In that initial encounter, it was Saint Preux who acted as the fill-in, stepping up in place of Jimi Manuwa and venturing to Uberlandia, where he would score arguably the biggest win of his career, knocking out the former light heavyweight champion in 34-seconds with a blistering, short left hook.
This time around, he’s the one forced to deal with an unexpected shift in opposition at the 11th hour, and it’s his experiences the last time he was in this position that he will be forced to draw upon when he faces Okami.
Back in February, the perennial contender was all set to square off with Jan Blachowicz as part of the annual Super Bowl Saturday event. A few weeks out, the Polish veteran was pulled from the matchup and replaced by a relative unknown, putting Saint Preux in a difficult position.
“For two or three months I was getting ready for a completely different guy and next thing you know, I get an opponent change,” he said of his last minute pairing with Volkan Oezdemir, who filled in for Blachowicz and began his impressive run to contention with a split decision victory that evening night in Houston. “When I get an opponent change, it’s ‘Okay – how do I want to play this? How do I want to go into this?
“Do I know a lot about this kid? Not really. Do I want to go in there guns blazing? Probably not. Do I want to sit back and see what he’s going to do?’ That’s what I did.”
The two went back and forth for 15 minutes, with Saint Preux coming out on the wrong side of the result and Oezdemir using the upset victory to kick-off a seven-month, three-fight run of success that has carried him to the upper reaches of the 205-pound weight class. While the result didn’t sit well with the 34-year-old Knoxville resident, it did serve as another learning experience for the talented athlete with championship aspirations.
It also served as another reminder to Saint Preux that he’s close to making those dreams a reality.
“It’s one of those things too where it was a tough fight, it was a close fight, but I think I won the fight,” he said. “I landed the more significant shots. I outlanded him by 50, 60 punches, but at the end of the day, the judges saw something else, so I just told myself not to put the fights in the judges’ hands any more.
“It was a good fight. It was a good learning experience. You need those type of fights because, at the end of the day, he made you that much hungrier.”
While viewed as an upset at the time, the loss to Oezdemir looks significantly different since the Swiss standout has followed it up with first-round knockout wins over Misha Cirkunov and Jimi Manuwa to put himself on the short list of top contenders in the light heavyweight division.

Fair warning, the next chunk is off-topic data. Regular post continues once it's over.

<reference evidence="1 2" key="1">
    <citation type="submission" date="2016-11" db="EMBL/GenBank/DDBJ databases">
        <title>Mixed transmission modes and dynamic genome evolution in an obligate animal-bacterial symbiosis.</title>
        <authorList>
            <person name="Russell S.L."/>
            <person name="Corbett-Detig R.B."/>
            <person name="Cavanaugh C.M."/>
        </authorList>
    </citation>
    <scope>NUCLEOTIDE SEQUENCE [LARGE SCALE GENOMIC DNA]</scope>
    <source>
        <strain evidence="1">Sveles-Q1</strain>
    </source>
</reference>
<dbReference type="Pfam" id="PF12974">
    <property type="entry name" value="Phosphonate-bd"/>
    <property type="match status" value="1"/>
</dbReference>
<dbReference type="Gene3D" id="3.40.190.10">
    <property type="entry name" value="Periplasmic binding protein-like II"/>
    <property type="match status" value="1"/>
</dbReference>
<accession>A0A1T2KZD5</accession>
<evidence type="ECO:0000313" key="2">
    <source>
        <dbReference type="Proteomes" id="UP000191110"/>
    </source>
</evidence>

But in taking a loss against one of the elite talents in the 205-pound ranks, it also fits a pattern that has followed Saint Preux throughout his UFC run.
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After winning four straight and six of his first seven Octagon appearance to climb into the Top 10, the Florida-born, Tennessee-based fighter hit a rough patch.
He lost four of five as his started sharing the cage with some of the more established names in the division. A submission loss to Glover Teixeira not far from home in Nashville; a decision loss on short notice to Jon Jones with the interim title on the line; a second-round knockout against Manuwa; and the aforementioned February loss to Oezdemir.
There were positive moments in each bout but, ultimately, Saint Preux came out on the wrong side of the results and was forced to figure out what went wrong.
“The margin of error is a lot different and it also comes down to how you’re going to be in the fight, mentally,” said Saint Preux, who got back into the win column with a submission win over Marcos Rogerio de Lima in April. “When you break into the Top 5, it’s completely different. With those guys, the margin of error is slim, so if I slip up some way, somehow, they’re going to capitalize on it.
“A lot of times it’s just one of those things where it’s about what your condition is mentally,” he continued. “Because when you fight some of these guys in the Top 5, you’ll be like, ‘He’s ranked No. 3’ and you’ve seen some of his tapes and he’s been in that position for a while and it’s like, ‘I’m excited about this fight, but…’ and that’s where you get in trouble; that split-second where you hesitate.”
Now, instead of having that awestruck moment, the man simply known in the fighting community as “OSP” is taking cues from a boxing luminary who had a very basic, but understandable approach to sizing up the opposition… or anyone for that matter.
“Mike Tyson had an interview one time and he was talking about when you’re walking down the street, people will size you up and anybody that he saw that was over 200 pounds could get it,” said Saint Preux, who carries a 20-10 mark into this weekend’s main event. “That’s the mentality it’s got to be from now on.
“If you’re in my weight class, you’re a threat and if you’re a threat, it’s one of those things where it’s ‘kill or be eaten’ and shoot, I like to eat, so I better kill.”